BUFFALO - It's not something parents want to hear, but the Buffalo Public School District has the highest teen pregnancy rate in the state and the highest STD rate in our area.
The statistics come from an alarming report released earlier this week about sexual activity among Buffalo students.
2 On Your Side heard from some students Thursday about the issue, as the school district starts to hold forums to address the problem.
"A lot of younger kids, from like the ages of 12 and up are having sex," said one student.
Dante Melvin, a student at a local charter school said, "[Boys] talk about how many girls they did, what they wanted to do while they was doing them or something like that."
One of the big issues in Buffalo's public schools is how to get disturbing numbers on sexual activity among students down.
The school district's report showed that half of high school students have had sex. Also, nearly half of them are sexually active right now and more than 10 percent of them had sex before they were 13-years-old.
"Me being in 12th grade now, from my freshman year I see now who talks more, who talks less. Freshmen, they came to high school and now they just going wild," said Rande Mosley, who attends a local charter school in Buffalo.
A group of three students who 2 On Your Side talked to think the majority of Buffalo students by far are sexually active. They say they got sex ed in elementary school and now that they're older they've learned about birth control and safe sex. They think one major failure is that sex education isn't taught at every school level.
"I think that [health] class should be taught in middle school more so, and if you're just coming in as a freshman. I'm a junior, I'm just taking health," said Dyamond Ferebe, a student.
Buffalo school leaders say now that they know of the issue, they're dealing with it by, in part, hearing from the community at public forums. The first one was held Thursday at South Park High. Officials say that a new policy is in operation this year to make sex ed teaching more consistent. And that students will be learning more about self-respect, relationship-building and that books will be updated.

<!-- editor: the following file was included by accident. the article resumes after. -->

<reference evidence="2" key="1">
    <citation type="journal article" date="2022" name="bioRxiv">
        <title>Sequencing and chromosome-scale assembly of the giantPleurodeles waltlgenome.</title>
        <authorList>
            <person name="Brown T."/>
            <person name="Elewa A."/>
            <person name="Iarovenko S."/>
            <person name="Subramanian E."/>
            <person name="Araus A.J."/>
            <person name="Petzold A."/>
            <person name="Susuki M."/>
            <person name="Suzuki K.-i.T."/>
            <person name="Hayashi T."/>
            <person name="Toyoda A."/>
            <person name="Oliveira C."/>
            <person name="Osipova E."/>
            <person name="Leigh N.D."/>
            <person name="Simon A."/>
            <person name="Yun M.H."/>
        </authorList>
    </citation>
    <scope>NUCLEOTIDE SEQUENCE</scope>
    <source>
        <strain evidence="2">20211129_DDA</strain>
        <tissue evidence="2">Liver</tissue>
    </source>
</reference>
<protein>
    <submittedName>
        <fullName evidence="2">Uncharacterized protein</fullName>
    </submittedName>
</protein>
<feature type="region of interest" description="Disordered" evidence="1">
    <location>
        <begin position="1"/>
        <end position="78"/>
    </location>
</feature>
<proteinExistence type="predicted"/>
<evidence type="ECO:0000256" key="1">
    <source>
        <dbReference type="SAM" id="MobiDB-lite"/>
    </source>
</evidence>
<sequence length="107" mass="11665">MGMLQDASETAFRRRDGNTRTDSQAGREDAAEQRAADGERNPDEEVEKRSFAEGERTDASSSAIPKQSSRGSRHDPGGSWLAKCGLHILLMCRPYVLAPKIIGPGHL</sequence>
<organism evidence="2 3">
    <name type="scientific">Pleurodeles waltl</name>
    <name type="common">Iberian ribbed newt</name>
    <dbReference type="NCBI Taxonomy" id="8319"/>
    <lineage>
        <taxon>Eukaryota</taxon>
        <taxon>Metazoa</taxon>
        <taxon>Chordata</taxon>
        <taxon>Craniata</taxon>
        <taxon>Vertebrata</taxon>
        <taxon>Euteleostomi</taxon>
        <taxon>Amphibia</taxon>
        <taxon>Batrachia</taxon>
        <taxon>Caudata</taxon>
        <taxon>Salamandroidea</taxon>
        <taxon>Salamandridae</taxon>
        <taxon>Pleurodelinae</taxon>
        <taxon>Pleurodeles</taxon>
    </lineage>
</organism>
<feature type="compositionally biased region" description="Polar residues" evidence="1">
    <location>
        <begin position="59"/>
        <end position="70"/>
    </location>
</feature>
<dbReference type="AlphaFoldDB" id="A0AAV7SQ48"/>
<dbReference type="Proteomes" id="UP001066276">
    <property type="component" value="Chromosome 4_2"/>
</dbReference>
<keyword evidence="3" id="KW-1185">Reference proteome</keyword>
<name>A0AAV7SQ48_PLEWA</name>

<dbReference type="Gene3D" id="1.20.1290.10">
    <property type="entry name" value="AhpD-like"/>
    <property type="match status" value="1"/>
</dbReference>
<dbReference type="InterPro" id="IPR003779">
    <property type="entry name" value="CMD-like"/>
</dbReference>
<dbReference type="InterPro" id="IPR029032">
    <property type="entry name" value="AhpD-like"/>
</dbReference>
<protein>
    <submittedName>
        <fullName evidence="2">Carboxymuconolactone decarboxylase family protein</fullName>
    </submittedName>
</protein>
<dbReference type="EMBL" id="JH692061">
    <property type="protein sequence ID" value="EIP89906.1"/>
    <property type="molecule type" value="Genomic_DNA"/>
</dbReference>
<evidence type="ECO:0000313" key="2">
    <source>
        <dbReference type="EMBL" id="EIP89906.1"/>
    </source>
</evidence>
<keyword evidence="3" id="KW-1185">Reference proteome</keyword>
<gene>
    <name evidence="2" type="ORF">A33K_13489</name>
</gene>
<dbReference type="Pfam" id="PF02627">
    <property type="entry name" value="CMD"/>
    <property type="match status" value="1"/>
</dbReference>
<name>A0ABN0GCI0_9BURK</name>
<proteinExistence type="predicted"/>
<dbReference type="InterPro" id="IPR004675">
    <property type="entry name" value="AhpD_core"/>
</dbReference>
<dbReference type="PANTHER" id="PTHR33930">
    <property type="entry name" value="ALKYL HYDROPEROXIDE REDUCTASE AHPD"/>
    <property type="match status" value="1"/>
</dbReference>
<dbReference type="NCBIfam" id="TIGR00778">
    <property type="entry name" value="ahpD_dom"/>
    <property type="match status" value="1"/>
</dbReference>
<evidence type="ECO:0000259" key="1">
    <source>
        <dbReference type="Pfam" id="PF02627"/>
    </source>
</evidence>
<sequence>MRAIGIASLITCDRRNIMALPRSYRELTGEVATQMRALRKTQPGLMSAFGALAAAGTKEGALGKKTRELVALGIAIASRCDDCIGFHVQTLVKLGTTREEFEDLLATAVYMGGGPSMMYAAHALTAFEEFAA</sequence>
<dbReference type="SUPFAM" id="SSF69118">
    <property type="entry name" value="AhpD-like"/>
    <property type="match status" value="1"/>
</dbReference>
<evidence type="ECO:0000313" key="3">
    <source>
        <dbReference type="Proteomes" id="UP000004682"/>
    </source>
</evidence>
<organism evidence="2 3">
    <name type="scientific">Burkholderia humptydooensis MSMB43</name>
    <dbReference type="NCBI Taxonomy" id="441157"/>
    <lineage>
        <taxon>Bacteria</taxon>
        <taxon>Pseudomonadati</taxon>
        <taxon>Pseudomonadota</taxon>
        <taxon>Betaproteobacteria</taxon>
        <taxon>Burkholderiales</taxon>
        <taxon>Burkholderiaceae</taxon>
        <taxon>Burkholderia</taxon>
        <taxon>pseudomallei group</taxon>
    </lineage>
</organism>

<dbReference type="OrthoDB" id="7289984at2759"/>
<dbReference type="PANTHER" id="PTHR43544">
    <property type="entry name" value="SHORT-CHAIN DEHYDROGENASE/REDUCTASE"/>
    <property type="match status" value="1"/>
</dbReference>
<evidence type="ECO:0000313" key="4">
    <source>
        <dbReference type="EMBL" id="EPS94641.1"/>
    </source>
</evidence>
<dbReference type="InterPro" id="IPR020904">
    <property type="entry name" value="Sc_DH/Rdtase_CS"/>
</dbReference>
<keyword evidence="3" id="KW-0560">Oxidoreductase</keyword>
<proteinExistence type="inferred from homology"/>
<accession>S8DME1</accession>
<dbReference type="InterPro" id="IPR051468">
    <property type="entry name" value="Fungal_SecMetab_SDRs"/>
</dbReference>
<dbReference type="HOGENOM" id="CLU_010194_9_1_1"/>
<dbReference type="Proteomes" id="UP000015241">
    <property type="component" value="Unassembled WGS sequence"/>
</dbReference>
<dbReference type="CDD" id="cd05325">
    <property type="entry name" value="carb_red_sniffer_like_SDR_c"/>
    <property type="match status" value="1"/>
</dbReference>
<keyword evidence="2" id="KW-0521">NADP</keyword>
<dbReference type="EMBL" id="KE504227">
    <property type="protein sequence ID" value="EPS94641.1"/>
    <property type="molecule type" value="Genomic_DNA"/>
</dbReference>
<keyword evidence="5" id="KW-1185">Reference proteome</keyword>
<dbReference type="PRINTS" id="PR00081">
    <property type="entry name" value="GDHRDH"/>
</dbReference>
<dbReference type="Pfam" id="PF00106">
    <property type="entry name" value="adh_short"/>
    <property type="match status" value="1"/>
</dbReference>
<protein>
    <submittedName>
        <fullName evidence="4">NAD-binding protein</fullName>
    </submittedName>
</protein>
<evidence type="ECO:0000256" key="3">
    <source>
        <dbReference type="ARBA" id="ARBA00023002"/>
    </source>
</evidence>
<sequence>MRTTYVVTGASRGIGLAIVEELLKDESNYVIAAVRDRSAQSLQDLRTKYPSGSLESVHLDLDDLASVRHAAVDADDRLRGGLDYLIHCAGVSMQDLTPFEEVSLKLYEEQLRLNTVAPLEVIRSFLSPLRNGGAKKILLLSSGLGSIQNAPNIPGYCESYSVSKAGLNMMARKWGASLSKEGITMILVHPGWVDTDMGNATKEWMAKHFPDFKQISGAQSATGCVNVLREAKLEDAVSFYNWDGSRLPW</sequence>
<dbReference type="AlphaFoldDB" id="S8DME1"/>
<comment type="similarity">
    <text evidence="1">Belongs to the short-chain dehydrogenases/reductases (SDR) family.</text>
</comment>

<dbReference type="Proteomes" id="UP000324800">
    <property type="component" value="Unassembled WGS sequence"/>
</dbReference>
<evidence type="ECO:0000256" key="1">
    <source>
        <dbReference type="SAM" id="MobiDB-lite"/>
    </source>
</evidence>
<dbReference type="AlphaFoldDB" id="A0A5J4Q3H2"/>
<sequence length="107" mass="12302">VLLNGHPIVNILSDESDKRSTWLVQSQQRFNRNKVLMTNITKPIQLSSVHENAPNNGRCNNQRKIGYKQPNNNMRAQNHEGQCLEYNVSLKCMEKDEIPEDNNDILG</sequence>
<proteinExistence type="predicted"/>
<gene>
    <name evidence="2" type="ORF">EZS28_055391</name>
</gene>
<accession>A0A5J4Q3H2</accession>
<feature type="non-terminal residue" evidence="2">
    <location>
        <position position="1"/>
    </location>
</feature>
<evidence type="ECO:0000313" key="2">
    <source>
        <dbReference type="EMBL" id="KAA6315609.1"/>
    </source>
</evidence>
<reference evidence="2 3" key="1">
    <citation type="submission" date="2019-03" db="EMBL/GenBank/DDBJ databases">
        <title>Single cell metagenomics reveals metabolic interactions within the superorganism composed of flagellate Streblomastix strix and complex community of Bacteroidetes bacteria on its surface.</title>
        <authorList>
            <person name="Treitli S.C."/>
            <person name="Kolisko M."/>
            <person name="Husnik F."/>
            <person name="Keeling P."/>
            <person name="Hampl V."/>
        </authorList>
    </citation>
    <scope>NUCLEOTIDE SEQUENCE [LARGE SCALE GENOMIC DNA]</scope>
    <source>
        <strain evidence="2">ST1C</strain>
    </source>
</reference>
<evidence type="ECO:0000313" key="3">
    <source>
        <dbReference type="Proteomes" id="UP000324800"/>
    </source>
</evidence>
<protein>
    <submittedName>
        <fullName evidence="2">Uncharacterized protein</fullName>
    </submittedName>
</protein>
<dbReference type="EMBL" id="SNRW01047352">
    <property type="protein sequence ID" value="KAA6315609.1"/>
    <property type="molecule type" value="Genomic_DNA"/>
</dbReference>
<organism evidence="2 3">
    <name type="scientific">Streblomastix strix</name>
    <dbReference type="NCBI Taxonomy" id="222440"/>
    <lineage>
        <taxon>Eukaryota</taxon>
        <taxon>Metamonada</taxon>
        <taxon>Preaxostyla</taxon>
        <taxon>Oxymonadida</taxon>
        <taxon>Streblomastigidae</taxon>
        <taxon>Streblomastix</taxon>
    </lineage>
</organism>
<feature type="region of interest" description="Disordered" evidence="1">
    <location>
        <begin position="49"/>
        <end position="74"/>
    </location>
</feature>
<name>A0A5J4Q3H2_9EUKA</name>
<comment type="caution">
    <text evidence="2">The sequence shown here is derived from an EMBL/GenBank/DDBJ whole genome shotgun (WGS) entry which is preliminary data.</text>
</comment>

"So we know that everybody's getting it, so we know everybody's teaching it, we have to do staff development we have to retrain our teachers to make sure they get it that they have a comfort level," said Assunta Ventresca, a health director for Buffalo schools.
Officials say the new policy will take time to implement and that it'll take parents and the community to come together. Students also say they want their schools to show them some of the consequences of having children when they're minors.
Some students say that they learn more from reality television shows about sex education than they do from their schools.
On the issue of "sexting" or "sex texting," students say they're more aware of the dangers of sending sexually explicit comments or photos by phone, because it can easily get online and possibly damage lives.
Buffalo schools plan to survey students every two years about sex ed and other topics impacting their lives.
Here are some future forums:
Sept. 27, 6:30 p.m., East Buffalo Forum at East High School Auditorium.
Oct. 4, 6:30 p.m., West Buffalo Forum at West Lafayette High School Auditorium.
Oct. 11, 6:30 p.m., North Buffalo Forum at Bennett High School Auditorium.